Doctor Charlie Huveneers has been involved in Chondrichthyan research for over 10 years. Research collaboration has brought him to study various species of sharks at several locations around the world. These include projects on basking sharks, white sharks, Carcharhinus sharks, grey nurse sharks, lemon sharks and leopard sharks.
He started his PhD at Macquarie University in 2007 on the biology and ecology of wobbegong sharks in relation to the commercial fishery in NSW. In 2007, he started running the Australian Acoustic Tagging and Monitoring System (AATAMS) part of the Integrated Marine Observing System program (IMOS) during which he deployed acoustic receivers around Australia and created a national network of acoustic telemetry users.
He has now join MISA through a joint position between SARDI - Aquatic Sciences and Flinders University where he acts as shark ecologist and lecturer, respectively.
: Novel techniques to investigate dietary analysis
; Pelagic sharks ecology and sustainability
: Efficiency of Marine Parks for elasmobranchs
: Shark abundance and diversity
Since starting working on sharks, I have submitted, nine public submissions, provided popular articles to 14 different magazines and non-governmental agencies (Nature Conservation Council and Council Conservation of South Australia), and won the public prize award for one of them. I have also given 11 public talks to audiences such as scuba-diving clubs, high school students, Rotary clubs, and aquarium visitors. I have given over 45 interviews to magazine, radio, and television nationally (e.g, ABC radio and television, Channel 7, 9, and 10, the Manly Daily, The Age, The Australian, Daily Telegraph, Sydney Morning Herald, The Advertiser), but also internationally (i.e, Canada, Italy, Hawaii, England, Belgium).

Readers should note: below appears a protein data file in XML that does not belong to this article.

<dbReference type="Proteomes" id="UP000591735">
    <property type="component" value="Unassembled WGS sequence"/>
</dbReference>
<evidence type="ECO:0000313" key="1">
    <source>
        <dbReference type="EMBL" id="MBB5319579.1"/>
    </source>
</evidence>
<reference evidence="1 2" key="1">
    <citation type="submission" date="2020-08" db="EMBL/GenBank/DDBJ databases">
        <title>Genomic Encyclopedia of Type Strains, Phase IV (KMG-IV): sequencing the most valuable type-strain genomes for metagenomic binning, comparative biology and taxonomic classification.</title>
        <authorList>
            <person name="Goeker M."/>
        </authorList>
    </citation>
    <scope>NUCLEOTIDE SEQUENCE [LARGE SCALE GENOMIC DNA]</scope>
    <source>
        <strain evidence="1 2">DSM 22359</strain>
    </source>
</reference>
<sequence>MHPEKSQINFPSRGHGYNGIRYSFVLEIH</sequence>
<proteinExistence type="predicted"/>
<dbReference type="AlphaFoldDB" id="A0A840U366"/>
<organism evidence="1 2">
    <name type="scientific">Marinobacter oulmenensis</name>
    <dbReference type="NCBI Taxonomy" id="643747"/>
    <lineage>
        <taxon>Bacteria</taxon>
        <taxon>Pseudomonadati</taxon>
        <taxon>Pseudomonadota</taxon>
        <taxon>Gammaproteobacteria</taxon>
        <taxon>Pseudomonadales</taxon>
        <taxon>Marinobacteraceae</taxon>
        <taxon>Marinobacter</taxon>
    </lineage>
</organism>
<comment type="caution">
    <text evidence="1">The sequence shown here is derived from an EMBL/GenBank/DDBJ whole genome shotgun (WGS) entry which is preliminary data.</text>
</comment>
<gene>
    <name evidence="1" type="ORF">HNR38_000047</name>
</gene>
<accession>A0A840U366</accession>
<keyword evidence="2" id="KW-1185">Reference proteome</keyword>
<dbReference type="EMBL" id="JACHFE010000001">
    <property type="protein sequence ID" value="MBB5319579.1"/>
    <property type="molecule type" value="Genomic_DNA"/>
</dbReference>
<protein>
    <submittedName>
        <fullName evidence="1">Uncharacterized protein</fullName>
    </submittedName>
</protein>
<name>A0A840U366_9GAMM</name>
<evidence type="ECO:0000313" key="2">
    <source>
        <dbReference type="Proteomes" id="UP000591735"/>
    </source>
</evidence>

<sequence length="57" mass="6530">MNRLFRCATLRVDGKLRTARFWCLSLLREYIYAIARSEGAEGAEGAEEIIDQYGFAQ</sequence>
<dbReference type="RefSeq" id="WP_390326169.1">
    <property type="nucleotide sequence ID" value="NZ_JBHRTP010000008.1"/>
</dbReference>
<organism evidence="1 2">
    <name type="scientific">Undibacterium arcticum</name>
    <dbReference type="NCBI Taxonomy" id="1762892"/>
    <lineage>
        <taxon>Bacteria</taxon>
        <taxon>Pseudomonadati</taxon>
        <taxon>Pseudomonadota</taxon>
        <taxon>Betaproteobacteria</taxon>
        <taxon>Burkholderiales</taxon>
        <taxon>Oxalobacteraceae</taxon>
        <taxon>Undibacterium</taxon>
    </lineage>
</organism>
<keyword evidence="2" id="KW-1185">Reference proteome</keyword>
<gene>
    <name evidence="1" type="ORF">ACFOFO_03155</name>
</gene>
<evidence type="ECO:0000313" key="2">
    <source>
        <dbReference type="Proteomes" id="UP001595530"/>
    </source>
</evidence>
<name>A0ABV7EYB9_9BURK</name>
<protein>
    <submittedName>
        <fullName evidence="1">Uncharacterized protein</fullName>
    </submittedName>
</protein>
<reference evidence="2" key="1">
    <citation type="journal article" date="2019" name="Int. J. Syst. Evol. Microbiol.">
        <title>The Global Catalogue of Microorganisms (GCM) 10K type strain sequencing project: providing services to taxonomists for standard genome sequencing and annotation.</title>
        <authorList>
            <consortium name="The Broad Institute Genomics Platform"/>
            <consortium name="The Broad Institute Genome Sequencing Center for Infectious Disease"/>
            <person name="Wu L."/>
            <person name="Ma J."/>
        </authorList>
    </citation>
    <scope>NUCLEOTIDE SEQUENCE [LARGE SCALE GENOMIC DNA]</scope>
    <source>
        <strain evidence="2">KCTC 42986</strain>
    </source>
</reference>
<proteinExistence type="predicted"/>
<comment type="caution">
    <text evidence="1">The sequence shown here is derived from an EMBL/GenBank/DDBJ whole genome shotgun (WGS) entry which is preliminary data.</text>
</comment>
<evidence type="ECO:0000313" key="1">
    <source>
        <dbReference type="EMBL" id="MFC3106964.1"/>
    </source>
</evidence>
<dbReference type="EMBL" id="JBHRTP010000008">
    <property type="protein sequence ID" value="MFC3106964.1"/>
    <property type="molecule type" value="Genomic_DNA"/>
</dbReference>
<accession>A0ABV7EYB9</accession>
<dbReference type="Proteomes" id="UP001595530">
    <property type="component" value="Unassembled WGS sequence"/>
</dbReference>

Furthermore, our research on wobbegong sharks was covered by over 40 media features. I have provided support and help to several high school student and was also a collaborator in the creation of a website aimed to facilitate greater public understanding of the ecological roles and significance of pelagic sharks (www.henrythesealion.com). Local schools have shown interest in including aspects of the webpage in teaching programs. In 2003, I became an honorary member of the Shark Trust for the help I provided for several years. I have also created a research project involving the recreational diving community to estimate the relative abundance of sharks in NSW.